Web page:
Gender Equity

Agricultural enterprises can help level the playing field for rural women, boosting their economic opportunities and agency.

The Challenge

Women are the backbone of the agricultural sector. Yet numerous barriers—educational, economic, and social—prevent them from accessing vital resources and opportunities. This inequity doesn't just impact women; it can have damaging consequences for rural economies as a whole.

The good news is that by investing in rural women, we can increase agricultural productivity, reduce poverty and hunger, and promote economic growth. Closing the gender gap would not only help women prosper, it would help their families and communities thrive.

Our Approach

Seek out and unlock potential of businesses committed to gender equity.

Build women's financial and agricultural knowledge so they can thrive, personally and professionally.

Encourage and support women-led design of new products and services that benefit the whole community.

Demonstrate a model for investing in women in agriculture to help catalyze gender-smart policies and practices.

Our Impact

$63M

in loans to gender-inclusive and women-led businesses.

150K

women who received training to build their professional skills.

541

additional jobs for women supported by Root Capital.

554K

women farmers reached since 2012.


Stories of Impact


UCCEI: Doubling Incomes Under One Woman’s Leadership in Nicaragua

After tapping a brilliant woman leader to run the business, this coffee cooperative is thriving. Kenia Ubeda never thought she’d be running a coffee business. “I was an agronomist and a coffee farmer,” she says with a smile on her face. “I didn’t know the first thing about commercializing coffee.” But the community leaders who tapped Kenia to found and…

SOPPEXCCA: Empowering Women Coffee Farmers in Nicaragua

This coffee cooperative invests in the advancement of women, education of youth, and community health programs. SOPPEXCCA is a Fair Trade and organic-certified coffee cooperative located in the jungles of Jinotega, Nicaragua, where 65% of the nation’s coffee is grown. This business is known for its emphasis on gender inclusion and the empowerment of women farmers—40 percent of its members…

Musasa: Growing Better Futures for Women in Rwanda

After the 1994 genocide, this Rwandan coffee cooperative gave survivors a path for hope and reconstruction. In 2005, the Dukundekawa coffee cooperative, also known as Musasa, became Root Capital’s first client in Africa. Since its founding in 2004, Musasa has grown from 300 to more than 1,800 members—among them many women who were widowed by the 1994 genocide. Today, some…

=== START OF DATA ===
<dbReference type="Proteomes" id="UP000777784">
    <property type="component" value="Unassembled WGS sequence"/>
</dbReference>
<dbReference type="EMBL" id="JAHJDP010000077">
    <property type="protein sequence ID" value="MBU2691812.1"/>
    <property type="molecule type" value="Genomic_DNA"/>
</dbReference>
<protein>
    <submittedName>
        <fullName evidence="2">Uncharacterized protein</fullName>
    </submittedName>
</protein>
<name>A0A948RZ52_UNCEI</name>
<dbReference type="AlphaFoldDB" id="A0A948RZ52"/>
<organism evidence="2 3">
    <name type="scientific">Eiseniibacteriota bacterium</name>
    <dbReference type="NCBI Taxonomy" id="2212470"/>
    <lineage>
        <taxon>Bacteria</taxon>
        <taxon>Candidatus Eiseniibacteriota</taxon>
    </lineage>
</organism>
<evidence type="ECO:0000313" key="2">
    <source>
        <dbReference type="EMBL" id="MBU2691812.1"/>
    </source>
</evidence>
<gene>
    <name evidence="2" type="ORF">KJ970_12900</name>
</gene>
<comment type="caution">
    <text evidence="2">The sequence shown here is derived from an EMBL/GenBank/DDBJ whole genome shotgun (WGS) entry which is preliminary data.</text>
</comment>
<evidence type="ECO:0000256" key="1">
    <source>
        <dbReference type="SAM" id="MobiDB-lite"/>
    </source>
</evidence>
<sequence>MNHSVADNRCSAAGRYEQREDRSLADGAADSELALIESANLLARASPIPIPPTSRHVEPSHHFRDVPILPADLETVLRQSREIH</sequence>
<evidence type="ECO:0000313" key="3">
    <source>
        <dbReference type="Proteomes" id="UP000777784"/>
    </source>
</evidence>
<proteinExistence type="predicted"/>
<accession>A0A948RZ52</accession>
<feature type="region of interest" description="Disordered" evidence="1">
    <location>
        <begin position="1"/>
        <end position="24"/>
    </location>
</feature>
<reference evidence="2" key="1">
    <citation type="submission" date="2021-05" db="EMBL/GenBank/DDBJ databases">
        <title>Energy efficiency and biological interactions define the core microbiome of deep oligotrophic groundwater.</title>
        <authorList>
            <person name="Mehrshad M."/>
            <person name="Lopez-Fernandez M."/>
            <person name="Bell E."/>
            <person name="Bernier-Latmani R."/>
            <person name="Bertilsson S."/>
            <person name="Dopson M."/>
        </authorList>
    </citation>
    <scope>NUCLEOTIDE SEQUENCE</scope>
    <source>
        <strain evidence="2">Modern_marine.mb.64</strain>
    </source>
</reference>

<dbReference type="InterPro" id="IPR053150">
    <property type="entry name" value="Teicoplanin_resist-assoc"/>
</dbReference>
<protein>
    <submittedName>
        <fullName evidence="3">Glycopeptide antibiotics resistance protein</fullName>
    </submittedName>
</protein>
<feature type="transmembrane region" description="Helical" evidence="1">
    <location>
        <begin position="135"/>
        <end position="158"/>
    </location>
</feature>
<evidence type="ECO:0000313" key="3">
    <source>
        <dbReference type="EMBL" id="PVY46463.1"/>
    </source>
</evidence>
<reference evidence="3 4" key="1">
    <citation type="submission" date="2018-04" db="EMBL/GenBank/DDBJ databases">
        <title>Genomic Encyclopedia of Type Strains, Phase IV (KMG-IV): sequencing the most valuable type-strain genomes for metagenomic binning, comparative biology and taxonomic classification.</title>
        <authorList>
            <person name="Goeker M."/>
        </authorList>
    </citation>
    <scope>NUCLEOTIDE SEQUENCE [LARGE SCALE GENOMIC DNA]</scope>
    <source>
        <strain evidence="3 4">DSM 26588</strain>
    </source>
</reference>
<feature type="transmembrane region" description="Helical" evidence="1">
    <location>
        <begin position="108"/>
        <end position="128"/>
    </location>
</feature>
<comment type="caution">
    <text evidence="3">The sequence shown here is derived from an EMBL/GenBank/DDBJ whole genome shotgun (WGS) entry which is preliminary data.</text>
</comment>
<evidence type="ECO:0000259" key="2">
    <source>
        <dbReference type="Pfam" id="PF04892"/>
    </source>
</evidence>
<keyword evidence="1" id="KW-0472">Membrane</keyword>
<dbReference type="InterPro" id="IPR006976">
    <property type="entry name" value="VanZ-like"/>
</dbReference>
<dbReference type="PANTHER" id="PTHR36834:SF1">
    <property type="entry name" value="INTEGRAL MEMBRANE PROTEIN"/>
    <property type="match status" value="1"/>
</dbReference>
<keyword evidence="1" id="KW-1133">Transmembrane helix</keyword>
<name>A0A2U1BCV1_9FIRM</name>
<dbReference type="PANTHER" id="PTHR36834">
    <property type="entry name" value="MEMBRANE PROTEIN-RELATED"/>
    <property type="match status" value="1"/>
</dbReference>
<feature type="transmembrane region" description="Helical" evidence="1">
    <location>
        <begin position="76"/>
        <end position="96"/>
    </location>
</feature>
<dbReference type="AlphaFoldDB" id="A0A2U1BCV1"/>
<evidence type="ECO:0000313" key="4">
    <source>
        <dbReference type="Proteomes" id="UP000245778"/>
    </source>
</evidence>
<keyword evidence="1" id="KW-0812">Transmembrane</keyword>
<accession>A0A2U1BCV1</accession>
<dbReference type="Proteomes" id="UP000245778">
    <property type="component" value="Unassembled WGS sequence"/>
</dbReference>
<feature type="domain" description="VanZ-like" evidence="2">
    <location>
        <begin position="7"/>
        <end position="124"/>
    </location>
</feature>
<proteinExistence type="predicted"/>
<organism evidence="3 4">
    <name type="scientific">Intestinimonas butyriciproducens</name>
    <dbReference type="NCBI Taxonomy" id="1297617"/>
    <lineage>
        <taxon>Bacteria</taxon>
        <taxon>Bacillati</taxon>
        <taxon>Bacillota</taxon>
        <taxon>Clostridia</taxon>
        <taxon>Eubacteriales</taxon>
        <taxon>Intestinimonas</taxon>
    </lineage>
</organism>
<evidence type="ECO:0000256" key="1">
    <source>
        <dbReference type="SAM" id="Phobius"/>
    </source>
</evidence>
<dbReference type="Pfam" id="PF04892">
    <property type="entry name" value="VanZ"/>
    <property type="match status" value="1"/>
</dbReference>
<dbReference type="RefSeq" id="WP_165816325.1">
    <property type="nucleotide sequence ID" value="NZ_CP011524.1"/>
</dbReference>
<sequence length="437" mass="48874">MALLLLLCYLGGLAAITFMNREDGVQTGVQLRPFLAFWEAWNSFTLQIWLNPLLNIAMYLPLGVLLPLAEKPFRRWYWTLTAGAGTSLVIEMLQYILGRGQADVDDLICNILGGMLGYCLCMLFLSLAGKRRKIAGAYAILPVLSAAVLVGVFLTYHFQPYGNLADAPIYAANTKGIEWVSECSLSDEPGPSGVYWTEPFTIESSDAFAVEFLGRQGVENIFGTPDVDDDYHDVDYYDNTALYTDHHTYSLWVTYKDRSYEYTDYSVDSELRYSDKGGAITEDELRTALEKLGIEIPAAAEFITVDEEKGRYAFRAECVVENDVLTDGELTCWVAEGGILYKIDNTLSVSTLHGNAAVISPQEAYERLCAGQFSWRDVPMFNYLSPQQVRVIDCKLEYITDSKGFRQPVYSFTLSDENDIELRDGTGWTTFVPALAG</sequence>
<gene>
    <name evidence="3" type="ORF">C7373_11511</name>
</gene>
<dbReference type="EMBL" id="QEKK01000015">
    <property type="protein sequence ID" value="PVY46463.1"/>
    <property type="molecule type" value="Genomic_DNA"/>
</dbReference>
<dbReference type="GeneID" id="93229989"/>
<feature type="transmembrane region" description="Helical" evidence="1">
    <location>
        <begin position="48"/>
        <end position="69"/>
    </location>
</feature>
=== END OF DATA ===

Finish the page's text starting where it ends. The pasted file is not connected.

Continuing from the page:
APROCASSI: Changing the Lives of Women in Peru

This coffee cooperative is growing its business by relying on the leadership of women. Every morning, Dora Lisa Carrión Gómez rises early to make the morning shift at Saja, the cafe she manages in the quiet Andean town of San Ignacio in northern Peru. Saja is owned and operated by members of the APROCASSI coffee cooperative’s women’s group. These 72…

Serendipalm: Charting a New Path in an Industry Known for Environmental Degradation in Ghana

By sourcing palm oil from pre-existing areas of cultivated land, Serendipalm is defying industry norms of deforestation and contributing to sustainable development in rural Ghana.

C.A.C. Pangoa: Providing an Alternative to Coca Production in Peru

In the wake of paramilitary violence, this cooperative gave farmers alternatives to the drug trade—and became the beating heart of its rural community. Nestled in the foothills where the Amazon rainforest meets the towering Andes Mountains, the Peruvian town of San Martín de Pangoa exudes an aura of calm. Life seems to move at a leisurely pace; ambling through the…

La Vivriére: Reclaiming Nutritious Home-Grown Grains in Senegal

Recognizing the need for affordable, nutrient-rich alternatives to imported rice, this agroprocessing business built up the market for traditional Senegalese grains. After years of watching working mothers feed their children imported rice rather than local Senegalese grains, Bineta Coulibaly decided to take action. Traditionally, women used locally-produced and nutrient-rich millet flour to make couscous, arraw (small balls of flour cooked…

On “The Road Where Life Was Once Worth Nothing,” This Business Gives Farmers Purpose

Thirty years ago, this place looked very different. Nestled in the foothills where the Amazon rainforest meets the towering Andes Mountains, the Peruvian town of San Martín de Pangoa exudes an aura of calm. Life seems to move at a leisurely pace; ambling through the town’s mostly-unpaved streets, you’ll see mototaxis rumble slowly past indigenous women cradling their babies in brightly-colored wool blankets. The hills rising above the town are patchworked with a lattice of small farms, and every moto and pickup truck seems to be laden with nearly-bursting sacks of coffee.

Gender Equity Grants: Helping Kenya’s Working Mothers Succeed

No woman should have to choose between caring for her children and pursuing a fulfilling career. In this Kenyan village, working mothers found a way to do both.

This Woman Is Making Her Mark on Indonesia’s Coffee Industry

In the misty Gayo highlands of northern Sumatra, Ibu Rahmah is making her mark on Indonesia’s coffee industry.